How do you choose your turkey? It might be by weight. Perhaps it is from a favorite farm. Or it could be a brand that you like. But if you were a female turkey, you’d be looking at the snood.
The snood is a fleshy appendage that attaches just above the beak. When tom turkey is just chilling, his snood can be fairly short, but when he struts for the ladies his snood engorges with blood and hangs awkwardly off his bill. It’s a hen head turner.
This bit of bird bling-bling would probably make Mr. Darwin smile with thoughts of sexual selection. Darwin was first to suggest that mate choice and competition for mates might be a selective pressure that shapes the evolution of populations. If this is true, why would female turkeys prefer a big snood? Is this simply a sexy ornament or is it perhaps a signal of worthiness?
Richard Buchholz, a biologist from the University of Mississippi, pondered these very questions and Wild Turkeys proved to be a perfect study animal. Males mate with multiple females (called polygyny), and the sexes look very different (sexually dimorphic). Buchholz designed some fancy mating tests, checked out the health of the males, and eureka, the answers to snood fashion were discovered.
First, Buchholz found a non-sexual function for the bare parts on the head. They are crucial for cooling down strutting tom when he is exerting himself on a hot day. Snood or no snood, he needs his radiator. So there is a clear physical reason for the bare skin. But that still doesn’t explain the long snood.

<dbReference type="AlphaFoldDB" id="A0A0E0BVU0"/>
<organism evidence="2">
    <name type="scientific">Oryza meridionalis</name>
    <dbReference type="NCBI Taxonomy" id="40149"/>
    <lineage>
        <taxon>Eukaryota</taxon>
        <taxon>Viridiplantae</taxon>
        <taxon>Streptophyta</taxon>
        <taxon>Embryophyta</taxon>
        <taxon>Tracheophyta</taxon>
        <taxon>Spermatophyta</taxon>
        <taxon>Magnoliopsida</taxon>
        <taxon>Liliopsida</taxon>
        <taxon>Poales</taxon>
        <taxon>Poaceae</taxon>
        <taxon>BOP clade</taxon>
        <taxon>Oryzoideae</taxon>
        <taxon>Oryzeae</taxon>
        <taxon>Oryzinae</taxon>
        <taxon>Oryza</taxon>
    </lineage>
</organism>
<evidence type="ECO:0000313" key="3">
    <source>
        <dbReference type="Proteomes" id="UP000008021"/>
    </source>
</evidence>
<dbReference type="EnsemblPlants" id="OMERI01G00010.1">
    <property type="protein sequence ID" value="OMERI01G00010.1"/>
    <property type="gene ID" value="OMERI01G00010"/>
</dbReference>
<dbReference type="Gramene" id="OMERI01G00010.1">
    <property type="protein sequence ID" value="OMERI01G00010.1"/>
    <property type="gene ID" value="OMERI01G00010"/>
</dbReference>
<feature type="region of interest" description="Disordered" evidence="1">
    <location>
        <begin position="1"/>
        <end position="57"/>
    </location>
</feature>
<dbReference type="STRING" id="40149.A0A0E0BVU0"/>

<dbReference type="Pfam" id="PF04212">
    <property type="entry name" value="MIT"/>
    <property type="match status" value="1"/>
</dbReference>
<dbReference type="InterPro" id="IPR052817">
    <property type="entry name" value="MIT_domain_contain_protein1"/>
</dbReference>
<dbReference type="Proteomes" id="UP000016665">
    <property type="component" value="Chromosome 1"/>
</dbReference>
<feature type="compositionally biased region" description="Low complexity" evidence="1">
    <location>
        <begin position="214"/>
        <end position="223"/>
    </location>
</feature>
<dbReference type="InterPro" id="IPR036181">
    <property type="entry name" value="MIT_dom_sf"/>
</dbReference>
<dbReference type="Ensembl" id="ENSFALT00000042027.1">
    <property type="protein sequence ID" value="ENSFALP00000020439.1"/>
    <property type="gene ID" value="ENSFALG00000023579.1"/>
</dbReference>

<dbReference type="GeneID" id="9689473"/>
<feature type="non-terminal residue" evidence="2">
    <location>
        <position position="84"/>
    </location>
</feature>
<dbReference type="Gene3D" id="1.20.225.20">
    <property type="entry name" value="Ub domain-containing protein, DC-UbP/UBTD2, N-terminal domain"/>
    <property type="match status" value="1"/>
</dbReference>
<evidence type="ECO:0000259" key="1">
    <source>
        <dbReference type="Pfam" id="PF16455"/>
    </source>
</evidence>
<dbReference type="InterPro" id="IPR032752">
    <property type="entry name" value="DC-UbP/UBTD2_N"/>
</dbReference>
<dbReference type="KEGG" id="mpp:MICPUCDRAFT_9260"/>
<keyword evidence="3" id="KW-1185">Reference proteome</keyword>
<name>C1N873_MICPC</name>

He did show that a long snood is indeed selected by females, but males also select for it. Females were attracted to a long snood and males deferred to other males with longer snoods. But what is it about a long snood? What does it signal? Healthy, wealthy or wise?
It turns out that the longer the snood a male has the fewer intestinal parasites he carries. Long snooded males are more resistant to parasitic infections. Buchholz suggests that if this is true, it might be a case of females choosing males with good genes. And males that are free of parasites are probably more dominant over other males. Short snooded males that defer to long snoods might be able to assess the competition before fighting with them and avoid wasting energy in fruitless fights that they are sure to lose to the healthier snood.
Enjoy the snood and have a Happy Thanksgiving!
More Links for Turkeys
- Wild Turkey information from the Vermont Breeding BIrd Atlas, a project of the Vermont Atlas of Life.
- See where turkeys have been reported this month in Vermont and across their range in Vermont eBird, see photos and videos and listen to sounds, and add your own sightings too.
- Fact sheet about turkeys from the Vermont Fish & Wildlife Department.
- Once gone, wild turkeys make a comeback in Vermont – Burlington Free Press